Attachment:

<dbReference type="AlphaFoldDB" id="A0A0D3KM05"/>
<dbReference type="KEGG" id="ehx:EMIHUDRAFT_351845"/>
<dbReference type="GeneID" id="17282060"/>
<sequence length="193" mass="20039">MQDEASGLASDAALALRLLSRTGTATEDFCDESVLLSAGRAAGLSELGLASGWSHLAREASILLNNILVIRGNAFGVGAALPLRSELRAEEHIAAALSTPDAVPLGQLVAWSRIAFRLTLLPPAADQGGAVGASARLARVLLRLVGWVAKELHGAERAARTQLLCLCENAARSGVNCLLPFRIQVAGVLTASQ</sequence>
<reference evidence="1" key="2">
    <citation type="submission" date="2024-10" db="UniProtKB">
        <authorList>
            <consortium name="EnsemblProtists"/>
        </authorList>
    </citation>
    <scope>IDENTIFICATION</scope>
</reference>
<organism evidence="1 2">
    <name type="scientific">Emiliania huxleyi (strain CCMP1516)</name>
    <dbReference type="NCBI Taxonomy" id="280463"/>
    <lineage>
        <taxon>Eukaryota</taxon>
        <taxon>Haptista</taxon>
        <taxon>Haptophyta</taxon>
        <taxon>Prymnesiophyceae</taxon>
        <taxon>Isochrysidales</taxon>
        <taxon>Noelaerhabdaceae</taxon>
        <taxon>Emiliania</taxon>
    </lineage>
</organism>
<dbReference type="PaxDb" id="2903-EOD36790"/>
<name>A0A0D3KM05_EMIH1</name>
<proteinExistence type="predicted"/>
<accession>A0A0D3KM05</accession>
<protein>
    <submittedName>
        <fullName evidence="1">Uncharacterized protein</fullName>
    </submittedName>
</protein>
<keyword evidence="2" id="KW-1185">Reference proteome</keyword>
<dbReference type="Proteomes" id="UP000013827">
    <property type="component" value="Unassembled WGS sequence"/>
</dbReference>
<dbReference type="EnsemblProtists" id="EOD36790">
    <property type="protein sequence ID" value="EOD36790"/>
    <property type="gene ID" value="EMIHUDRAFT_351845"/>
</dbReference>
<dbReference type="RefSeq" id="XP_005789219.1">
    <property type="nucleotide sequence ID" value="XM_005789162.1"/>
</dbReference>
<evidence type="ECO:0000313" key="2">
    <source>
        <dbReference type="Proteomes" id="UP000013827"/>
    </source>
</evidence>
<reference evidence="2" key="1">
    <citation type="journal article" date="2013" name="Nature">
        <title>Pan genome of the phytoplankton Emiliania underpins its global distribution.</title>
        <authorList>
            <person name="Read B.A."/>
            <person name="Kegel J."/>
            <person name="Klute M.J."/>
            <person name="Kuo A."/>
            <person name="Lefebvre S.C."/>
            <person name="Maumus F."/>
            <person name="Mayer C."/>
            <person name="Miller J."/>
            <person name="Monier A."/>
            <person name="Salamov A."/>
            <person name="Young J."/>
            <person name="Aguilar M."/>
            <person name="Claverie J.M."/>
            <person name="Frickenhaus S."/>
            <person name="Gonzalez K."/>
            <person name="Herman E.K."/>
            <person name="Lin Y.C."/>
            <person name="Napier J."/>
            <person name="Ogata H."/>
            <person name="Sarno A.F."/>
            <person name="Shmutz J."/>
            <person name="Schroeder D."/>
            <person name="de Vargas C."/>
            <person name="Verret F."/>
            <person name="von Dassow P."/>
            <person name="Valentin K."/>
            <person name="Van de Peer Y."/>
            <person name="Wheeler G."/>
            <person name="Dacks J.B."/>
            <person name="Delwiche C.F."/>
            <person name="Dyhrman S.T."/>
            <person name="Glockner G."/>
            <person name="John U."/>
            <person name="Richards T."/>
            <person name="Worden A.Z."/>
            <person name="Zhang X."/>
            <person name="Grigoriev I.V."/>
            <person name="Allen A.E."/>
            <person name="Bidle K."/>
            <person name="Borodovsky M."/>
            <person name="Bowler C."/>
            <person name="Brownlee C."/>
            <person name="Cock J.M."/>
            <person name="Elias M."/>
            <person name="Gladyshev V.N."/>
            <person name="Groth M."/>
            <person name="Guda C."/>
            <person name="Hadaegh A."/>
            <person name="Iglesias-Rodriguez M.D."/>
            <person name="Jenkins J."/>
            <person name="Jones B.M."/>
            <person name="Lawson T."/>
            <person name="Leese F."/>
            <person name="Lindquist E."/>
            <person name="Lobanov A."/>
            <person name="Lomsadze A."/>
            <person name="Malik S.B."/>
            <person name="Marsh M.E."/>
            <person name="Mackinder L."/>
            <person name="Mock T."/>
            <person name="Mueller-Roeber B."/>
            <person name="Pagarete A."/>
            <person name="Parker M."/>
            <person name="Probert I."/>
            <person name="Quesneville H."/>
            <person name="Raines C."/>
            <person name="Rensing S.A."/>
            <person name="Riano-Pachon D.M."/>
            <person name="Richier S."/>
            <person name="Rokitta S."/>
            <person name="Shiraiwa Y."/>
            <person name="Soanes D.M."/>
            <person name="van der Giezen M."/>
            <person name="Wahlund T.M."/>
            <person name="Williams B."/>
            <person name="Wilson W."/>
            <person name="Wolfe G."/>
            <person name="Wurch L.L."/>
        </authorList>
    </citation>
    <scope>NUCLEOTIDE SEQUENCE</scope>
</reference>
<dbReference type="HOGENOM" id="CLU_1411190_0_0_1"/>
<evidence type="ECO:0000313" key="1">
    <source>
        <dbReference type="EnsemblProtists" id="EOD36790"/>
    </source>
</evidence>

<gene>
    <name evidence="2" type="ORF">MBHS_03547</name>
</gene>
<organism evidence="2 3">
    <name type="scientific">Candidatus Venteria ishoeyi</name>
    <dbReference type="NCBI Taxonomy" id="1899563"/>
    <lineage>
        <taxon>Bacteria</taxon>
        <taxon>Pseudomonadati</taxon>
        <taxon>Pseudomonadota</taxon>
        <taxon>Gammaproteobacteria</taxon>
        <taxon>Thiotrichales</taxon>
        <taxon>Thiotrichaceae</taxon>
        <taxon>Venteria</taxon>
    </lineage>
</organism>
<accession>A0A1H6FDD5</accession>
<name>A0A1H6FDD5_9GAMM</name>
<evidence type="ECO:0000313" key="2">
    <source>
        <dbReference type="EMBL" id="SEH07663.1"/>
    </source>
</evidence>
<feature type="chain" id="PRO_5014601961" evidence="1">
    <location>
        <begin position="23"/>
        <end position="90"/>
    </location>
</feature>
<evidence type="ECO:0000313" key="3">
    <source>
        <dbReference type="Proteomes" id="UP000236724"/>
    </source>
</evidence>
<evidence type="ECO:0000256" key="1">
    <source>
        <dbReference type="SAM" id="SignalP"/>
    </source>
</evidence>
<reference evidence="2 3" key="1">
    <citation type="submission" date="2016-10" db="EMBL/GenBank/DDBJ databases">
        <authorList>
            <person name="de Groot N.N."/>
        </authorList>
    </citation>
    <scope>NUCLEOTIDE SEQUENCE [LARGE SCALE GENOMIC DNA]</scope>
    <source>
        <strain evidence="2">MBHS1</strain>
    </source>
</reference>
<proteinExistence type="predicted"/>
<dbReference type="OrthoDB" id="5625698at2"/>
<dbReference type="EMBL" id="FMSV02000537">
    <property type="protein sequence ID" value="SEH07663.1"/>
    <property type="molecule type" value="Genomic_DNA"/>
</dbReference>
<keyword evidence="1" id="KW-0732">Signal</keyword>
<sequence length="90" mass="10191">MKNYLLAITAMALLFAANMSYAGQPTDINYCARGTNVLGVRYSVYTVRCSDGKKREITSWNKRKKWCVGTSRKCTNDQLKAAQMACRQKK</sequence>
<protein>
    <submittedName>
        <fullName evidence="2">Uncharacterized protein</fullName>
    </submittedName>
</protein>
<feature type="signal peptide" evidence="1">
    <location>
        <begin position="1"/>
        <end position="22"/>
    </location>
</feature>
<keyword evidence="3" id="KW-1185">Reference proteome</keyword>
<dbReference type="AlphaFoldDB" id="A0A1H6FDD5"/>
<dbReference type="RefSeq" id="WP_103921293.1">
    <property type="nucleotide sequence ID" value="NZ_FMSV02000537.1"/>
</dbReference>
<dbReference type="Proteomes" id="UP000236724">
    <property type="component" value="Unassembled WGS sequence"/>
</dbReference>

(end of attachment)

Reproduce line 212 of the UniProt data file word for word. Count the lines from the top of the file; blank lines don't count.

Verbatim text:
<keyword evidence="3" id="KW-1185">Reference proteome</keyword>